Cold waves in the TaraiThe region is especially prone to extreme weather- and climate-related events; the authorities concerned need to prevent further disaster.
Mid-winter has just passed, which means that there is much of the cold season left for Nepalis to endure. Indeed, even as Kathmandu heats up, with Parliament’s Winter Session looking quite busy—over 50 bills in the queue to be endorsed—the rest of the country will be feeling the chill for a few more months. In fact, year by year, January has proved to be the coldest month for much of Nepal. And, year over year, people in the country have died due to cold-related challenges and illnesses in January.
That most of these deaths occur in the Tarai shows how underprepared the region remains to deal with the effects of the season. And, while there have not been any reported deaths yet this season, that is not to say that the people are not suffering. The authorities concerned need to be on alert. Not only do they have to prepare contingency relief measures, but systemic changes need to occur so that the people are prepared for the worst of winter. No one deserves to suffer, let alone lose their life, due to weather-related issues.
Nepal has a unique climate profile, especially for such a small country. Different parts of the country face a diverse range of temperatures throughout the year. This unique profile is due to the altitudinal variations, the presence of the Himalaya as a barrier in the north, as well as the presence of water bodies all over the country—not to mention the latitudinal position of Nepal. The Tarai is especially prone to extreme weather- and climate-related events.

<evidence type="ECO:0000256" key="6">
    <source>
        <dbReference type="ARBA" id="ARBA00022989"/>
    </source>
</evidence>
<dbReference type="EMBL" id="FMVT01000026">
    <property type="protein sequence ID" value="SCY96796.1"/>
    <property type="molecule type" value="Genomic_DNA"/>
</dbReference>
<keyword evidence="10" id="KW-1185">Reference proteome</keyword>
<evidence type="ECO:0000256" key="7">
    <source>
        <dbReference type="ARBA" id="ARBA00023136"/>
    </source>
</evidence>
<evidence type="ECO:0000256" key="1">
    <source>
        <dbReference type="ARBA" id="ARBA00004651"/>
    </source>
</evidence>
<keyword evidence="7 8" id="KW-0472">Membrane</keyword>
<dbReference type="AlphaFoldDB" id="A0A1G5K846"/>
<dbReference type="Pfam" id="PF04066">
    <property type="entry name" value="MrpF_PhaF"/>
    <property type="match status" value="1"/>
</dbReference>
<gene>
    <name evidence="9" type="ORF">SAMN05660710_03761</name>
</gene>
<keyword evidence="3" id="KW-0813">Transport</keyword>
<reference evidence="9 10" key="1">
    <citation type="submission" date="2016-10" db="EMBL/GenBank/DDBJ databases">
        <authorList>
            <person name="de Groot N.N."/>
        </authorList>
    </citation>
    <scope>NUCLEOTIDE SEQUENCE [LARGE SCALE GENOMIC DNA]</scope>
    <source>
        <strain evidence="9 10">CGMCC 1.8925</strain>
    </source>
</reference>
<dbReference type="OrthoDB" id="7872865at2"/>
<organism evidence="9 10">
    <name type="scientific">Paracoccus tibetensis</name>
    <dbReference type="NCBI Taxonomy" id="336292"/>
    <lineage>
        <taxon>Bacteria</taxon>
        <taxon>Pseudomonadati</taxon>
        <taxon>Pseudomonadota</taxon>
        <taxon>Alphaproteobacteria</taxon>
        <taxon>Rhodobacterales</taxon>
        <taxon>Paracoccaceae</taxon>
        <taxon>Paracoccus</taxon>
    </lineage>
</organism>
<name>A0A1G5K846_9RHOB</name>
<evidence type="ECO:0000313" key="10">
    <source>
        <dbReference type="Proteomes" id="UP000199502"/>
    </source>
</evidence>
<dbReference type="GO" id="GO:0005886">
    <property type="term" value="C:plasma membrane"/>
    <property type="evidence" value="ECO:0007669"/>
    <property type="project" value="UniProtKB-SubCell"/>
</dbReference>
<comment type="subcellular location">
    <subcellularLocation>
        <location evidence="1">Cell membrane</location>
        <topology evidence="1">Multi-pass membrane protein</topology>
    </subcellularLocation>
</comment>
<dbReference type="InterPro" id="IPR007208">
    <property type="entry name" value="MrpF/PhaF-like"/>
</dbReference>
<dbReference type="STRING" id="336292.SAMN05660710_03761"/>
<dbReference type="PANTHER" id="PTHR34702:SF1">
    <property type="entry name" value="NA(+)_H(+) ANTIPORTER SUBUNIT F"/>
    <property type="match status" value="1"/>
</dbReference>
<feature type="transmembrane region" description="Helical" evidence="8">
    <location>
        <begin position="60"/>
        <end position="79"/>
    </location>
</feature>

For instance, temperatures in the Tarai can usually go up to 40 degrees Celsius during the summer months and go as low as 7 degrees Celsius during the winter. Yet, as climate change manifests itself, the ranges have been expanding both ways. The southern belt is prone to floods and storms during the summer. Moreover, many suffer or lose their lives to heat waves every year. And, as if the suffering during the summer was not enough, during the winter months, the Tarai is known to face cold waves that make life extremely difficult. Sometimes, the effects of weather events through multiple seasons combine to exact more misery from the people.
While cold waves are part and parcel of the usual vagaries of winter, it is particularly problematic because some regions in the country are woefully ill-equipped to deal with the cold. In January 2018, the displacement of people due to floods in the year before and a significantly cold winter contributed to a record number of deaths. That winter, at least 48 people died due to cold-related problems in Rautahat and Saptari districts alone. In these districts, many had lost their belongings (including quilts, clothes and shelters) to the floods, thereby making their winter worse.
This year, too, has seen parts of Province 2 witness a major disaster. The storms in Bara and Parsa in March and April left hundreds homeless. Even as many have found relief, and new shelters, it is unrealistic to expect the families affected to have recouped all that they lost and be ready to face deep winter. As it is, Nepalis are affected by cold waves in the best of years.
The authorities concerned must identify distressed groups, such as the ones that lost their clothes, shelter and livelihoods during the storms, and work to provide them with adequate support so that they are resilient against the cold. Moreover, as the cold waves are cyclical events that occur almost every year, the most vulnerable regions must have proper contingency support on hand. People also need to be educated about the potential harm not protecting against extreme climate can bring, so that the ones who can afford to can be self-reliant.
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